When you discuss your child’s condition, it’s vital to be supportive and make these open conversations a part of your everyday life. Regular talk is what normalizes the situation. You will help your kid understand that it’s possible to keep their condition under control with proper management, mindful care, and live a normal life.

A positive father laughing with his daughter, which is crucial if you want to talk to your child about diabetes
It’s essential to remain positive when you want to talk to your child about diabetes.

Here are some ways you can encourage your young child with diabetes.

  • Praise them each time they pick out a healthy snack.
  • Praise them when they finish their dinner. 
  • Compliment them each time they take on some self-care responsibilities.

Our kids look to us for guidance, so how we deal with their condition affects how they feel and act. For example, if we overreact and get angry about their high sugar levels, our children can be less honest about their sugar readings in the future.

Be informed

Another vital thing is to stay on top of the latest diabetes care information and pass it on to your child. You can use this opportunity to make this a fun learning experience for both you and your child and not feel pressured to become an expert in the field right away.

Be excited to find out some types of sweets will still be on the menu, that they still can play, exercise, and have fun like their friends, but that insulin is a necessity. 

A glucose meter, a blue ribbon, and dice saying diabetes.
Making diabetes less scary and a fun learning process can help minimize the fear your child might feel.

Be supportive

Finally, being diagnosed with diabetes can be confusing and stressful. This is why it’s essential to educate the whole family about the matter and involve everyone in your child’s journey

If you have other children who don’t have this diagnosis, it would be good to discuss why keeping a healthy lifestyle is essential to everyone, not just those with diabetes. Try to include each family member in meal and activity plans so your kid with a diagnosis doesn’t feel left out or special in a negative sense.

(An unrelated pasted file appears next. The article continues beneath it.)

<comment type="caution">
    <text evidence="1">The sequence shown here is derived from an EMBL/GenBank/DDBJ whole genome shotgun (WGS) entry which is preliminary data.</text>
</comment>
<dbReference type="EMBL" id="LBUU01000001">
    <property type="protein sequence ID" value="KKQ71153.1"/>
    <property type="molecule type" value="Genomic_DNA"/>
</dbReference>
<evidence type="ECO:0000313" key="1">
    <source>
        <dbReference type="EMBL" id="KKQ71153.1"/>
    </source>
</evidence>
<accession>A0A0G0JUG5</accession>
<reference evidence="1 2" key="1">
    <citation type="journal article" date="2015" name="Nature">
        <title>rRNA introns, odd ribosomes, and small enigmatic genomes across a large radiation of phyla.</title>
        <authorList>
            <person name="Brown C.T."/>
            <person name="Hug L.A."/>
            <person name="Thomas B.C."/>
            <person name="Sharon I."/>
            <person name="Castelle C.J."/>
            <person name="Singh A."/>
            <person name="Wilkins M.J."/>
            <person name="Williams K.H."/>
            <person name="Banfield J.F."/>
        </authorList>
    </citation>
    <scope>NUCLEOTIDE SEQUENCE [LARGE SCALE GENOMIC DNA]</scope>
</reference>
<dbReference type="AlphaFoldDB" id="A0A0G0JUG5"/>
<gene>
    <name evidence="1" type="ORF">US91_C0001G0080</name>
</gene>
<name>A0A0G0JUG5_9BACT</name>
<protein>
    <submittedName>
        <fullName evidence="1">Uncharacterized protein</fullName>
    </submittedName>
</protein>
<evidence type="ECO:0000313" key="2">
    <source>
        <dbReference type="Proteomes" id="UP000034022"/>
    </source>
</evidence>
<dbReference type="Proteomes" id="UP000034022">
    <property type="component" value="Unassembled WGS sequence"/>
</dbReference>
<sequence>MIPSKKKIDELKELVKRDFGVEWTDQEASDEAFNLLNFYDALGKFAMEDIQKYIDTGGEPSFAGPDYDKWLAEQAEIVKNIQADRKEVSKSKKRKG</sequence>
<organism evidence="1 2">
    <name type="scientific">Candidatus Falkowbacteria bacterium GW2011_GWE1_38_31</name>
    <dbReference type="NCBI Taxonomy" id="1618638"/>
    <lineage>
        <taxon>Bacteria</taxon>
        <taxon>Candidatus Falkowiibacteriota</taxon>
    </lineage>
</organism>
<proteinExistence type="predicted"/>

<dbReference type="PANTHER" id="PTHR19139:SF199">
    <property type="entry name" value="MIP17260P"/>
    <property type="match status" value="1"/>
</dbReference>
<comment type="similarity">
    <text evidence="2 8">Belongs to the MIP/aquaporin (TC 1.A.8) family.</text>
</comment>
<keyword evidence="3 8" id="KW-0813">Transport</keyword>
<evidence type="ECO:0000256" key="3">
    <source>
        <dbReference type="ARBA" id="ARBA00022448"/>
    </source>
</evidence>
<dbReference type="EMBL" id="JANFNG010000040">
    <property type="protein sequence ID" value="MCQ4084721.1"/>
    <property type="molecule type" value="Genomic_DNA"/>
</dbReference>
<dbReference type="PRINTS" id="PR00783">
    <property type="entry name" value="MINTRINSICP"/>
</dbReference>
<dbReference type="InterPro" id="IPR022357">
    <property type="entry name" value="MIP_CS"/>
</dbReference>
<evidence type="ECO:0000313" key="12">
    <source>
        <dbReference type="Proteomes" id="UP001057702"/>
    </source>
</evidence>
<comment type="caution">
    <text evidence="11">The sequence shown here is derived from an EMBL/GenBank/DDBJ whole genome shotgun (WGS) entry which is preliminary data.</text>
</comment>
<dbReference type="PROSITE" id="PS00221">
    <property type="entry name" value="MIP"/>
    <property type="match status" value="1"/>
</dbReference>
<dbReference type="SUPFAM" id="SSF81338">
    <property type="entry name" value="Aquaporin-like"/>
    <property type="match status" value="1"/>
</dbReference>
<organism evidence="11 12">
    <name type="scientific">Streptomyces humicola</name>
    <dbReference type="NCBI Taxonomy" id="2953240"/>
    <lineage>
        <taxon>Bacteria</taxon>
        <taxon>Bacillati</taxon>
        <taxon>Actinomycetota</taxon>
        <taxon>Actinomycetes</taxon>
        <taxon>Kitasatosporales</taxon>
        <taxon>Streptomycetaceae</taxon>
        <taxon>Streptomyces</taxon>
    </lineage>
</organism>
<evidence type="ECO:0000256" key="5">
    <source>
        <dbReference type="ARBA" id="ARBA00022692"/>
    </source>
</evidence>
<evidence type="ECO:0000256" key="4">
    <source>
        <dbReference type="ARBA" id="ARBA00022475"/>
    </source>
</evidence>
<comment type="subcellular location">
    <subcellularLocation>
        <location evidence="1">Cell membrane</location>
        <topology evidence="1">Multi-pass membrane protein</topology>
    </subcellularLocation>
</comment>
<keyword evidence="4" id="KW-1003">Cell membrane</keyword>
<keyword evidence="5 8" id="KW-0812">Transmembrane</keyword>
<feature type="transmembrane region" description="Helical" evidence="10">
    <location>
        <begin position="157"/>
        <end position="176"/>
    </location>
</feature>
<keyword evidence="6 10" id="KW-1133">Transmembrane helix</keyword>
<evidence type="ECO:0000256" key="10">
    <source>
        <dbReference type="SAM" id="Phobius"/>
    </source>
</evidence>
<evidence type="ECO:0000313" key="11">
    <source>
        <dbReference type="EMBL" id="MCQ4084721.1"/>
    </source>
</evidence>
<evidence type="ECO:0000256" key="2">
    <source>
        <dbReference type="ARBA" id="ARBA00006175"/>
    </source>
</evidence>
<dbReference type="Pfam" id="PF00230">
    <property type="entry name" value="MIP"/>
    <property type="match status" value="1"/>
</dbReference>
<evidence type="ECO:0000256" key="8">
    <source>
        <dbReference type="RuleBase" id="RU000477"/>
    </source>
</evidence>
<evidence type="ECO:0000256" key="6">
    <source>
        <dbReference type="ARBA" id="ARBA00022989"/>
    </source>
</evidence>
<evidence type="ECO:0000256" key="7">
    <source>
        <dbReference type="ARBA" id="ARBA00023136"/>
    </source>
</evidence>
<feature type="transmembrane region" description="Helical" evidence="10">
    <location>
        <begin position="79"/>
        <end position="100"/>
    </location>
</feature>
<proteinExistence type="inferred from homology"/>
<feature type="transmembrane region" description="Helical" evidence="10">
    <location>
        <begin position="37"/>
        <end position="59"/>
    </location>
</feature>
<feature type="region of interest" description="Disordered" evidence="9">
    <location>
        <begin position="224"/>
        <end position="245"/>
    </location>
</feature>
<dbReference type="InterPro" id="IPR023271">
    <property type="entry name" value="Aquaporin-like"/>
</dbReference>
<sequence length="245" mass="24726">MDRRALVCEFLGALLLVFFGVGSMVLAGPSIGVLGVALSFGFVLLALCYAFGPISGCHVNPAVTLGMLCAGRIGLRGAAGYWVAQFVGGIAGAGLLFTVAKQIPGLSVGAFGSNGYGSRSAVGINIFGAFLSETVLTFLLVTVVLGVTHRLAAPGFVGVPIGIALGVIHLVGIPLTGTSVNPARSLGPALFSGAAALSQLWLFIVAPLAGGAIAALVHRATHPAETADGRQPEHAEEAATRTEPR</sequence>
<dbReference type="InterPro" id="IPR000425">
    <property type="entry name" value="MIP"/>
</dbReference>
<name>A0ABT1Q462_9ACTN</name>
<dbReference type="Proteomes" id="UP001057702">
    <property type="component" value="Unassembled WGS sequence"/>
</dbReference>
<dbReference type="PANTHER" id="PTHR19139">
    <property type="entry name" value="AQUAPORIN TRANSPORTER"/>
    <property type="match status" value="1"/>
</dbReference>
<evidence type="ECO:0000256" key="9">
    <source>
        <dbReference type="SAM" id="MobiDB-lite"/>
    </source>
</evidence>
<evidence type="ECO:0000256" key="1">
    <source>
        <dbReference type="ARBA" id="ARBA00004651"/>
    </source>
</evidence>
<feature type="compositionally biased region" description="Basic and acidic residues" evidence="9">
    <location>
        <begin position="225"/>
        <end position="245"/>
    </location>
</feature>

Having involved family members is a crucial part of managing diabetes throughout childhood.

Age-appropriate conversations about diabetes

Finally, here are some tips on how to talk to your child about diabetes according to their age.

  1. Infants and toddlers don’t understand why they need to have their fingers poked. Making this a daily routine will help, like diaper changes or naps. In addition, it would help perform diabetes care gently and quickly and be soothing and reassuring afterward.
  2. Preschool kids will also rely on their parents for diabetes care. However, you can explain the care-related obligations in simple terms, so they know what’s happening. It could also help to give them some sense of control by, for example, asking them which finger they want to use for the glucose test. 
  3. Kids in school should learn how to take on some of their diabetes care but with parental guidance. It’s vital to remain supportive and not push your child, but allow them to take on new responsibilities gradually. It’s also this age when they might start feeling sensitive about being different from their peers. It would help if you understood these temporary setbacks and avoided being overprotective. You could also emphasize that once they take responsibility for their diabetes care, it will be easier to attend different parties and have sleepovers.
  4. Teenagers are the ones that could make poor decisions about their diabetes care due to peer pressure. This is when you should talk about drugs, sexuality, alcohol, and how this can affect their condition. Just keep in mind there’s a fine line between lecturing and offering support. This is why it would help if you approached your child in a caring manner
A mother and daughter taking a walk and talking about diabetes
When wanting to discuss diabetes with your kid, it’s essential to keep their age in mind.

Final thoughts on how to talk to your child about diabetes

Finally, when you are preparing to talk to your child about diabetes, it could help if you found a support group to help you connect with other parents and kids in the same condition. Talking to your kids about their condition can be difficult at any age. However, keeping the communication honest and open is the key. The more you speak to them about it, the more prepared they’ll be for taking care of their diabetes when you’re apart. 

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Snack Ideas for Kids with Diabetes

snack ideas for kids with diabetes

Controlling diabetes is impossible without a good meal plan. Since the main issue of this illness is the inability to transfer fuel into energy, you need to find ways to provide enough fuel to keep your organism going and keep sugar levels as normal as possible. In such cases, portion control is crucial for optimum functioning and preventing hyperglycemia. Ideally, kids with diabetes should have three meals a day, with 2-3 snacks in between. Keeping the meals moderate and adding small snacks every couple of hours will help you get it under control. Having 10 -15 grams of carbohydrates, healthy fats, and proteins can help you achieve that goal. Luckily, there are many snack ideas for kids with diabetes that will make their strict dietary regimen fun and tasty!

The healthiest snacks for diabetes are the simplest ones